David Bowie once recalled in an interview about his time with Brian Eno while the two were famously making the Berlin Trilogy: “Eno came running in and said, ‘I have heard the sound of the future.’… he puts on “I Feel Love,” by Donna Summer. ‘This is it, look no further. This single is going to change the sound of club music for the next fifteen years.’ Which was more or less right.”
“I Feel Love,” produced by the great Giorgio Moroder swept Europe, eventually hitting the US and charted on the Billboard Hot 100 that summer. The throbbing disco smash was an enormous breakthrough for its arranger, a little known songwriter out of Iceland named Þórir Baldursson.
Born in 1944, Þórir (known also as Thor) grew up playing keys before notching some huge songwriting, arranging, and production credits later in life. He transitioned gradually from jazz to disco, with studio work that included ABBA, Elton John, and Grace Jones. “I Feel Love” is now a signature song in Donna Summer’s oeuvre and became commonplace sample fodder for ‘90s dance cuts, even Blondie and Madonna tapped its monster break for late-in-the-game dance-pop revivalism.
Þórir was also apart of another leading-edge arrangement, the oft-sampled “Sing Sing” by Gaz, which of course contained the foundational skeletal shakers that later became Baltimore club music’s backbone. Along with “Amen Brother” and “Apache,” “Sing Sing’s” break was a staple in early Grandmaster Flash routines and subsequently lifted by everybody from RZA to Kylie Minogue.
Through the years Þórir’s name has been so butchered, so miswritten that there are at least twenty different spellings to his credit. Some of them muddied through translation, others perhaps out of sheer laziness (“S.P. Bala” for one– not even close). Strange for a musician whose output spans back to the ‘60s and who’s still very much conscious of the fact. Says Þórir: “Music has been my sole source of income since the 1950s so this is my 61st year in this profession.”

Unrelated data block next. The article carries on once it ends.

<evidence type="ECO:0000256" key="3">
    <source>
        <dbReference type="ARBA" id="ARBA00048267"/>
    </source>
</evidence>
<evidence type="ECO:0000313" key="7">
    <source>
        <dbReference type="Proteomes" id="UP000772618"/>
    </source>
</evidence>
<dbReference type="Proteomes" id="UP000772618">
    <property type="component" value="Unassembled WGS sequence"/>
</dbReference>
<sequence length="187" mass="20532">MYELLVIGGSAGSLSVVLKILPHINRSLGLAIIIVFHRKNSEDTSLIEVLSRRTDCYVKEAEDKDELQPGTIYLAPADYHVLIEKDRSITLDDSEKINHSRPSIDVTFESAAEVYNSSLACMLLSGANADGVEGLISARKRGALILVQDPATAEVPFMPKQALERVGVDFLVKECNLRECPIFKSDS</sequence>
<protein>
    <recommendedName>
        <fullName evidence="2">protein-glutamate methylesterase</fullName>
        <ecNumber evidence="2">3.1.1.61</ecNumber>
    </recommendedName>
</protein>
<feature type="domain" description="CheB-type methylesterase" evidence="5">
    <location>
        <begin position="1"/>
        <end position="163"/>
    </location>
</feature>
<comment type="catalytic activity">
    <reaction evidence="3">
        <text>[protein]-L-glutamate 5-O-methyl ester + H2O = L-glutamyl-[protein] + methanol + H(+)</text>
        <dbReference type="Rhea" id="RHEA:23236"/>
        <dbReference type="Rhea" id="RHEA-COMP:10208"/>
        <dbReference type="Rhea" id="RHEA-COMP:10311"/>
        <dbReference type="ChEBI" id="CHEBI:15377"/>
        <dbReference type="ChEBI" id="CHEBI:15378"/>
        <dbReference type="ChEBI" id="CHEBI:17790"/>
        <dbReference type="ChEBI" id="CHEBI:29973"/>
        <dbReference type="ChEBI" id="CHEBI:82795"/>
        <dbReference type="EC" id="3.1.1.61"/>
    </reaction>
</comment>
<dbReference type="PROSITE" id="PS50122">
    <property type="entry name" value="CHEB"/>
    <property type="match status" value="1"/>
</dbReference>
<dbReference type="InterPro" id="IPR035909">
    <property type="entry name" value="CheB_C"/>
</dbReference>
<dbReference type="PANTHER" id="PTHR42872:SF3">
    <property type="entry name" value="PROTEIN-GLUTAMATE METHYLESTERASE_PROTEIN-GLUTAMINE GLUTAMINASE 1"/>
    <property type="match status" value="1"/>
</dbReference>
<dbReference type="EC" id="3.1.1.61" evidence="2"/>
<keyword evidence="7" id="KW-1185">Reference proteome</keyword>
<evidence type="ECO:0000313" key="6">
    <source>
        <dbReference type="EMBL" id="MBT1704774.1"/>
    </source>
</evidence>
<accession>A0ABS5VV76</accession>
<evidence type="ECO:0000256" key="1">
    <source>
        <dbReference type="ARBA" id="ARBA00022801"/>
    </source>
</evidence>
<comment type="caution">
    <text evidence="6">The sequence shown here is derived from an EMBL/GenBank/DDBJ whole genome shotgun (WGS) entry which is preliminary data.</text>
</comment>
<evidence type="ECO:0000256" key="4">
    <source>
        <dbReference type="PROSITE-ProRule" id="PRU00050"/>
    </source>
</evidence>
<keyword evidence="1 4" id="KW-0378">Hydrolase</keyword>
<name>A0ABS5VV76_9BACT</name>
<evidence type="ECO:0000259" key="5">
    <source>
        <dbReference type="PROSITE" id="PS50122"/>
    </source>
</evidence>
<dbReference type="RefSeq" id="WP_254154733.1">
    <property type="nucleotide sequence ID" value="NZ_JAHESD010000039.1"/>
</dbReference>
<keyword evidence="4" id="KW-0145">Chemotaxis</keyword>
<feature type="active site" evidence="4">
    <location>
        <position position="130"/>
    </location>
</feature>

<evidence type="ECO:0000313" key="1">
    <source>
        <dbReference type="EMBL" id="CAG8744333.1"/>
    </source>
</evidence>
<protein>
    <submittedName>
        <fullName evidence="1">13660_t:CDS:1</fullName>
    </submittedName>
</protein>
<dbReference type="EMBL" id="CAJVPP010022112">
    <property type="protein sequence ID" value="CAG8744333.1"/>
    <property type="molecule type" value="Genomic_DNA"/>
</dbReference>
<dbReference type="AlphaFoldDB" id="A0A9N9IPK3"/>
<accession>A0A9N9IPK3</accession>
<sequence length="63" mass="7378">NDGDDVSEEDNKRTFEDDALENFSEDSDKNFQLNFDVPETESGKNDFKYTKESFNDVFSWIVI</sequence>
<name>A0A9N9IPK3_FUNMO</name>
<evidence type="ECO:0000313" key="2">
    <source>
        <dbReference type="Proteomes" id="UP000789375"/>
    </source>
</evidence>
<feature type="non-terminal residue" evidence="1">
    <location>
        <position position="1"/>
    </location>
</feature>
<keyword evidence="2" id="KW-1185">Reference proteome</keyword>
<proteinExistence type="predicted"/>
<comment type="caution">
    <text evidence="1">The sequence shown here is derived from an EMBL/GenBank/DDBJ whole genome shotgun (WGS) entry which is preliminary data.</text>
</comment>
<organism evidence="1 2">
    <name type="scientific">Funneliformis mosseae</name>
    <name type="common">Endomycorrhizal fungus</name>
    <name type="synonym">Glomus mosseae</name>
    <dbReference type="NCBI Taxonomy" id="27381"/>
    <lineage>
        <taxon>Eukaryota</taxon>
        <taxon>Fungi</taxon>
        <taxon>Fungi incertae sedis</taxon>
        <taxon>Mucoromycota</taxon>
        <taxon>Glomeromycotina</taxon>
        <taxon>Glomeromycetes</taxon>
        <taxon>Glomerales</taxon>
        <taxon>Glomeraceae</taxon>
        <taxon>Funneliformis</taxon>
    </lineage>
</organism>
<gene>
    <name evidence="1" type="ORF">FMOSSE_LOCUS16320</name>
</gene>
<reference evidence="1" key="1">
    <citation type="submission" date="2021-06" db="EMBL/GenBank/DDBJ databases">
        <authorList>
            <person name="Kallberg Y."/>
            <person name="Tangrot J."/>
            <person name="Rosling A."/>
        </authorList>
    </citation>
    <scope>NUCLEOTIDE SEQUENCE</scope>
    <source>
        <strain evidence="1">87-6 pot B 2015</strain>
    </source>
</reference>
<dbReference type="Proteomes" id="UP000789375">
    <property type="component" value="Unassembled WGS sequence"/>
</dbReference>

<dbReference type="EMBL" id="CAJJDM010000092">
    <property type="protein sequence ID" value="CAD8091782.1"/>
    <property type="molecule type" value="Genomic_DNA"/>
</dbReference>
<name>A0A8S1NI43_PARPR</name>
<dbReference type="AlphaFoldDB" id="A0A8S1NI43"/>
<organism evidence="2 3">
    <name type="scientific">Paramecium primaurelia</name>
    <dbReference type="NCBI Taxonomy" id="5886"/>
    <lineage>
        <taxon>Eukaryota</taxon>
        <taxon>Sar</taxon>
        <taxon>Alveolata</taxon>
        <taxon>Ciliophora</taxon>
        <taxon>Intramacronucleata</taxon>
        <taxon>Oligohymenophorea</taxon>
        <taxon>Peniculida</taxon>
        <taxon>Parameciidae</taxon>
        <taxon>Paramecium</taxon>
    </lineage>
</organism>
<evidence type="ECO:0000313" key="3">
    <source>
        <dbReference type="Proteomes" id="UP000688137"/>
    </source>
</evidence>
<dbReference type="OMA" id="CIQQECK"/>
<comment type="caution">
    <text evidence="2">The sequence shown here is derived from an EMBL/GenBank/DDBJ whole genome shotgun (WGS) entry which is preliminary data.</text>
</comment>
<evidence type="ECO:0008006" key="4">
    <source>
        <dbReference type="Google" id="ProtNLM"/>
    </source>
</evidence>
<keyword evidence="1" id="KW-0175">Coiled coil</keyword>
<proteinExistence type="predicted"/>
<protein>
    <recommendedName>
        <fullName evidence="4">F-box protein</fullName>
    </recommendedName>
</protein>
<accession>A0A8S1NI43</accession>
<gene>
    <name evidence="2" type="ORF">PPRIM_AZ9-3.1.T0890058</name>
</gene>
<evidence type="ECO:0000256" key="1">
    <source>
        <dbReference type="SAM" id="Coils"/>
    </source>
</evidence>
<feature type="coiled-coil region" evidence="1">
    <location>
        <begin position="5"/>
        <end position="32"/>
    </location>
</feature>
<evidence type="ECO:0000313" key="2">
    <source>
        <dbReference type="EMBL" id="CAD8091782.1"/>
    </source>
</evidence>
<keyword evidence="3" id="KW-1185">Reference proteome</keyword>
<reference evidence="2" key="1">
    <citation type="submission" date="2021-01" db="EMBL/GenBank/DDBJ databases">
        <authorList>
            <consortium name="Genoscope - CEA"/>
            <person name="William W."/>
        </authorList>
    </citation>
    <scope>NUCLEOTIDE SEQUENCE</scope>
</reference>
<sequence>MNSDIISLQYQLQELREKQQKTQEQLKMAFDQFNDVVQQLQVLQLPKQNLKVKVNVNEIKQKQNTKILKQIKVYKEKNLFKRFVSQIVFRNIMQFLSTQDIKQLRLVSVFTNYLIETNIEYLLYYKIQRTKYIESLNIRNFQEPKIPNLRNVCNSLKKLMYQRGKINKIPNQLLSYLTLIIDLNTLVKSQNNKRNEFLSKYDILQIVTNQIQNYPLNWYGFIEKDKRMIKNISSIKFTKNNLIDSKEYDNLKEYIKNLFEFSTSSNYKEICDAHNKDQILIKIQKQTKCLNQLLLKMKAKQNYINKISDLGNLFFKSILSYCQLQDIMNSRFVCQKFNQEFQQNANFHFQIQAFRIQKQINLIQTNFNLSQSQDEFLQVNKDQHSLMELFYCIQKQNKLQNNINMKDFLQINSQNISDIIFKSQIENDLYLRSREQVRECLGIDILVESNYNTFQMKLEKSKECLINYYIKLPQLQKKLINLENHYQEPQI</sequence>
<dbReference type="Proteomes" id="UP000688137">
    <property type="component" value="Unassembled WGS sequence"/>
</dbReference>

Some of Þórir’s work was used on DJ Platurn’s Breaking The Ice, an esteemed mix of rare Icelandic grooves from his and his father’s collection. Through ties with his motherland, Platurn connected us with Þórir himself, who at a cantankerous 75 years of age, took time to humor us– if only briefly. It’s always incredibly satisfying and gives you hope to see artists succeed solely on the merit of their art for so long. Hats off.
Þórir Baldursson on his upbringing and introduction to music:
I was surrounded with music from early childhood. My father played accordion in local bands on most weekends. By the time I was eight years old, I was starting to perform on accordion. About the age of ten I was starting to accompany my father at local dances playing the piano.
On the SalSoul era and working with SalSoul as a company:
Very good memories. They treated me nice. I didn’t work directly with the SalSoul Orchestra but I worked for the SalSoul company. Our relationship was always pleasant. The owners Joe and Kenny Carie were super nice guys. My friend Tom Moulton, who produced Grace Jones, made things run smoothly.